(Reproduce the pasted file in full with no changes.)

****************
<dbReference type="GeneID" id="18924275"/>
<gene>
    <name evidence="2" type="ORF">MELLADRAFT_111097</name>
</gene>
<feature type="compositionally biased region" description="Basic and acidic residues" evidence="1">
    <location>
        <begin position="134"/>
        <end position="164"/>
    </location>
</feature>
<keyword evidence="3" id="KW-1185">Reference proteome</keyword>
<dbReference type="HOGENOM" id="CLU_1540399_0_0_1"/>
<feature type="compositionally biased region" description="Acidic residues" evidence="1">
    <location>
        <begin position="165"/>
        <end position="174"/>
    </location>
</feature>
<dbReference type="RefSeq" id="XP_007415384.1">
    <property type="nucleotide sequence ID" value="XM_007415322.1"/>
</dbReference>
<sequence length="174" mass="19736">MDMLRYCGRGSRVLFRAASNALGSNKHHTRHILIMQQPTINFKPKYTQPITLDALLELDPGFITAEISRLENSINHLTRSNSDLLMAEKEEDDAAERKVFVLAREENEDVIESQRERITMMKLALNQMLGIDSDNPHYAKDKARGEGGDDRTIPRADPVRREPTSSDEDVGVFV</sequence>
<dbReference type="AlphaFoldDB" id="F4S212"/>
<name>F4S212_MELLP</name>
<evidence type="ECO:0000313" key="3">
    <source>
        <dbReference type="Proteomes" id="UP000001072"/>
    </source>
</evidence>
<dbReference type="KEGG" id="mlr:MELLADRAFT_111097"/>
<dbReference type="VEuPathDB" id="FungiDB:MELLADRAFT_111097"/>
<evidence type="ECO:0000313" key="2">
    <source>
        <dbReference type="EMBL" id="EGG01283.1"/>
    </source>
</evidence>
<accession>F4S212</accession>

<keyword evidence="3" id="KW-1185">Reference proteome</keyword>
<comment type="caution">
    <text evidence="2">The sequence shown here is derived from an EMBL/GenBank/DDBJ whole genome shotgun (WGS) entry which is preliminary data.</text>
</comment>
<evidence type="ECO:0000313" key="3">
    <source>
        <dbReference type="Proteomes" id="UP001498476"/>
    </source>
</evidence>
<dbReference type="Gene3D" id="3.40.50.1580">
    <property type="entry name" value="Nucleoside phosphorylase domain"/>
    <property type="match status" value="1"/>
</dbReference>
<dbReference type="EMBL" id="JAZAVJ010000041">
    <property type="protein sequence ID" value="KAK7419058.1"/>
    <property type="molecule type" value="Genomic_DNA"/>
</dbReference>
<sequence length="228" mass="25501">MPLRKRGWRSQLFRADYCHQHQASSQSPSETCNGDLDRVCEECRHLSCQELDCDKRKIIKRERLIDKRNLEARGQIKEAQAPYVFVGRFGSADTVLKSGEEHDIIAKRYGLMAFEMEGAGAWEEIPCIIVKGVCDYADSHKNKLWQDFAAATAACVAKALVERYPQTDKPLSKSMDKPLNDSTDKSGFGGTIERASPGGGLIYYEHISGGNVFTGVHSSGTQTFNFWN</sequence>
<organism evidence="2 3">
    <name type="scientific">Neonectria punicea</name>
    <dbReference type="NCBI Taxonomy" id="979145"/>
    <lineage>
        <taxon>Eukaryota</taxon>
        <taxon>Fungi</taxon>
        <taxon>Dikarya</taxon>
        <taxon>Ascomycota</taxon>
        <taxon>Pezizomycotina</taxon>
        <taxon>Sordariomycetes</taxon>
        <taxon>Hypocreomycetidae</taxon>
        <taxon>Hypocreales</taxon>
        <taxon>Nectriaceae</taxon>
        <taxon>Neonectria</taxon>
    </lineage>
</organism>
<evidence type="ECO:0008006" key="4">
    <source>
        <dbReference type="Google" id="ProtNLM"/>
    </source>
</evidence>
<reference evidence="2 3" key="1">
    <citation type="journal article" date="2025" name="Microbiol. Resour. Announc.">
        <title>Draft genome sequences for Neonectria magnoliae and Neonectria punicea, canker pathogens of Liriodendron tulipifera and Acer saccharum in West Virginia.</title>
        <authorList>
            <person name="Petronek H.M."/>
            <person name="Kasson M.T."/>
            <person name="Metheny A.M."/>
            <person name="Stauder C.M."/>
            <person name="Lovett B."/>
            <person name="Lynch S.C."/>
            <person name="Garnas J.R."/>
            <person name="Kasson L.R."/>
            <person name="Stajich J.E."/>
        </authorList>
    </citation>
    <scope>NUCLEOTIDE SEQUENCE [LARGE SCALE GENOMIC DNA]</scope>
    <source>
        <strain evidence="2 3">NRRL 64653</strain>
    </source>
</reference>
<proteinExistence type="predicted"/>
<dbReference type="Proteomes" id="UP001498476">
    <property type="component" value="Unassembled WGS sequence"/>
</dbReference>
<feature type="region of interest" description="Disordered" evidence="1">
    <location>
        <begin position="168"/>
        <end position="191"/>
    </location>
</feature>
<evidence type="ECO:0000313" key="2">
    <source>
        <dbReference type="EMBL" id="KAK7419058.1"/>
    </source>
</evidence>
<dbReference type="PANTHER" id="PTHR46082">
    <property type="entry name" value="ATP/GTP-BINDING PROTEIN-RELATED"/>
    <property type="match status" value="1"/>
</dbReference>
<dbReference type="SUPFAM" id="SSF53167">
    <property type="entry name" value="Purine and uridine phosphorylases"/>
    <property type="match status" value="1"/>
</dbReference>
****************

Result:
<dbReference type="GeneID" id="18924275"/>
<gene>
    <name evidence="2" type="ORF">MELLADRAFT_111097</name>
</gene>
<feature type="compositionally biased region" description="Basic and acidic residues" evidence="1">
    <location>
        <begin position="134"/>
        <end position="164"/>
    </location>
</feature>
<keyword evidence="3" id="KW-1185">Reference proteome</keyword>
<dbReference type="HOGENOM" id="CLU_1540399_0_0_1"/>
<feature type="compositionally biased region" description="Acidic residues" evidence="1">
    <location>
        <begin position="165"/>
        <end position="174"/>
    </location>
</feature>
<dbReference type="RefSeq" id="XP_007415384.1">
    <property type="nucleotide sequence ID" value="XM_007415322.1"/>
</dbReference>
<sequence length="174" mass="19736">MDMLRYCGRGSRVLFRAASNALGSNKHHTRHILIMQQPTINFKPKYTQPITLDALLELDPGFITAEISRLENSINHLTRSNSDLLMAEKEEDDAAERKVFVLAREENEDVIESQRERITMMKLALNQMLGIDSDNPHYAKDKARGEGGDDRTIPRADPVRREPTSSDEDVGVFV</sequence>
<dbReference type="AlphaFoldDB" id="F4S212"/>
<name>F4S212_MELLP</name>
<evidence type="ECO:0000313" key="3">
    <source>
        <dbReference type="Proteomes" id="UP000001072"/>
    </source>
</evidence>
<dbReference type="KEGG" id="mlr:MELLADRAFT_111097"/>
<dbReference type="VEuPathDB" id="FungiDB:MELLADRAFT_111097"/>
<evidence type="ECO:0000313" key="2">
    <source>
        <dbReference type="EMBL" id="EGG01283.1"/>
    </source>
</evidence>
<accession>F4S212</accession>

<keyword evidence="3" id="KW-1185">Reference proteome</keyword>
<comment type="caution">
    <text evidence="2">The sequence shown here is derived from an EMBL/GenBank/DDBJ whole genome shotgun (WGS) entry which is preliminary data.</text>
</comment>
<evidence type="ECO:0000313" key="3">
    <source>
        <dbReference type="Proteomes" id="UP001498476"/>
    </source>
</evidence>
<dbReference type="Gene3D" id="3.40.50.1580">
    <property type="entry name" value="Nucleoside phosphorylase domain"/>
    <property type="match status" value="1"/>
</dbReference>
<dbReference type="EMBL" id="JAZAVJ010000041">
    <property type="protein sequence ID" value="KAK7419058.1"/>
    <property type="molecule type" value="Genomic_DNA"/>
</dbReference>
<sequence length="228" mass="25501">MPLRKRGWRSQLFRADYCHQHQASSQSPSETCNGDLDRVCEECRHLSCQELDCDKRKIIKRERLIDKRNLEARGQIKEAQAPYVFVGRFGSADTVLKSGEEHDIIAKRYGLMAFEMEGAGAWEEIPCIIVKGVCDYADSHKNKLWQDFAAATAACVAKALVERYPQTDKPLSKSMDKPLNDSTDKSGFGGTIERASPGGGLIYYEHISGGNVFTGVHSSGTQTFNFWN</sequence>
<organism evidence="2 3">
    <name type="scientific">Neonectria punicea</name>
    <dbReference type="NCBI Taxonomy" id="979145"/>
    <lineage>
        <taxon>Eukaryota</taxon>
        <taxon>Fungi</taxon>
        <taxon>Dikarya</taxon>
        <taxon>Ascomycota</taxon>
        <taxon>Pezizomycotina</taxon>
        <taxon>Sordariomycetes</taxon>
        <taxon>Hypocreomycetidae</taxon>
        <taxon>Hypocreales</taxon>
        <taxon>Nectriaceae</taxon>
        <taxon>Neonectria</taxon>
    </lineage>
</organism>
<evidence type="ECO:0008006" key="4">
    <source>
        <dbReference type="Google" id="ProtNLM"/>
    </source>
</evidence>
<reference evidence="2 3" key="1">
    <citation type="journal article" date="2025" name="Microbiol. Resour. Announc.">
        <title>Draft genome sequences for Neonectria magnoliae and Neonectria punicea, canker pathogens of Liriodendron tulipifera and Acer saccharum in West Virginia.</title>
        <authorList>
            <person name="Petronek H.M."/>
            <person name="Kasson M.T."/>
            <person name="Metheny A.M."/>
            <person name="Stauder C.M."/>
            <person name="Lovett B."/>
            <person name="Lynch S.C."/>
            <person name="Garnas J.R."/>
            <person name="Kasson L.R."/>
            <person name="Stajich J.E."/>
        </authorList>
    </citation>
    <scope>NUCLEOTIDE SEQUENCE [LARGE SCALE GENOMIC DNA]</scope>
    <source>
        <strain evidence="2 3">NRRL 64653</strain>
    </source>
</reference>
<proteinExistence type="predicted"/>
<dbReference type="Proteomes" id="UP001498476">
    <property type="component" value="Unassembled WGS sequence"/>
</dbReference>
<feature type="region of interest" description="Disordered" evidence="1">
    <location>
        <begin position="168"/>
        <end position="191"/>
    </location>
</feature>
<evidence type="ECO:0000313" key="2">
    <source>
        <dbReference type="EMBL" id="KAK7419058.1"/>
    </source>
</evidence>
<dbReference type="PANTHER" id="PTHR46082">
    <property type="entry name" value="ATP/GTP-BINDING PROTEIN-RELATED"/>
    <property type="match status" value="1"/>
</dbReference>
<dbReference type="SUPFAM" id="SSF53167">
    <property type="entry name" value="Purine and uridine phosphorylases"/>
    <property type="match status" value="1"/>
</dbReference>